CS: We need to work with the state on the efficiency of the MTA bus system. The current BaltimoreLINK proposal has started the discussion but their method is not the answer. One answer lies in routes within routes. A bus that runs from White Marsh to UMBC will never run on time. Some buses on that route should run the entire way with fewer stops in order to keep it moving and then a few buses on the same line should loop shorter routes– from White Marsh to Hopkins, from Hopkins to University Center, and from University Center to UMBC. I would want the state to consider making stops farther apart for several reasons. 1) in some areas of low ridership there is not a need for three stops in three blocks; 2) it is inefficient both financially and environmentally to start and stop a bus as many times as they currently do with most routes having stops every block; and 3) with fewer stops the buses will bunch less with the goal to run more efficiently. Unfortunately, eliminating stops never bodes will with riders, but I know that late buses, bunched buses, and inefficiencies in the system don’t make MTA riders happy either. I would recommend that the state work with our local transit nonprofits to do the research to find out stop ridership on the busier lines. I recall at one time, CPHA wanted to have a volunteer advocate ride certain buses and keep a head count of who got on and who got off to use for this purpose. Will eliminating or moving around stops make a difference? I will ask the state to work with a willing nonprofit to find out. Any changes and improvements to mass transit must focus on taking citizens from their homes to where the jobs are located. Amazon, which has 3,000 employees, needed to set up a shuttle from downtown so employees don’t have to take several buses over two hours to get to work. Then the city subsidized it. The MTA should run the shuttle or subsidize it, not the city.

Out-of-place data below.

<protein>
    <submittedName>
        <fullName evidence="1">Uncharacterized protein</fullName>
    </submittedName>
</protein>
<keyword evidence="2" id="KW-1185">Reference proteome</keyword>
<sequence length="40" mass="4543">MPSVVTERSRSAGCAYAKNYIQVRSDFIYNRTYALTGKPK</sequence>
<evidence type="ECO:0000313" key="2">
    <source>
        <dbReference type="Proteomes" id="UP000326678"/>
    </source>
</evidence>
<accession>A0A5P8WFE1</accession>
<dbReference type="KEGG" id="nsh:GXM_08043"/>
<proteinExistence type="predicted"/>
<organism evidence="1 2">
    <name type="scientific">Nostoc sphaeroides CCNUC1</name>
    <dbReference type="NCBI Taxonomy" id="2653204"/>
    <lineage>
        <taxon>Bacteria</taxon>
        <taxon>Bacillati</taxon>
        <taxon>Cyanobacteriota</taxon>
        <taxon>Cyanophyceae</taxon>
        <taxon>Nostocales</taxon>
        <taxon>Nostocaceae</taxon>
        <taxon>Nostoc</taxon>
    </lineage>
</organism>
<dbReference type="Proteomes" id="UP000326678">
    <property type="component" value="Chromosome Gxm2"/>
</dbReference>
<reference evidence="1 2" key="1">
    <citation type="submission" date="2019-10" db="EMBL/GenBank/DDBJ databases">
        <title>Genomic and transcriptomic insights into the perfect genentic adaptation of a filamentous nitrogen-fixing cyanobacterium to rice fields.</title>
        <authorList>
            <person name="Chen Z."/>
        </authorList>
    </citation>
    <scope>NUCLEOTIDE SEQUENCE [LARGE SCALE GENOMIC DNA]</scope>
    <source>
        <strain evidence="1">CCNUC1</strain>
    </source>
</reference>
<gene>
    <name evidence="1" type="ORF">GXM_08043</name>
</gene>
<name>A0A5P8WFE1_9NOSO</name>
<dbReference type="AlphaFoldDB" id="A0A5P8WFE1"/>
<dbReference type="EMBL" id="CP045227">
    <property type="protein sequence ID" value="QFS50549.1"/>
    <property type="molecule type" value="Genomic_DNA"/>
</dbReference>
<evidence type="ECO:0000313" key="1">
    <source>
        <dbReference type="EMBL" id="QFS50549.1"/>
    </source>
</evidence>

Often road redesigns that improve the safety for people on bikes or people walking do so in a way that removes priority for single occupancy vehicles. This can look like removing lanes for travel or decreasing available street parking. Can you describe how you would manage public expectations during project implementation, and handle any backlash from constituents that don’t share in the City’s vision for complete streets?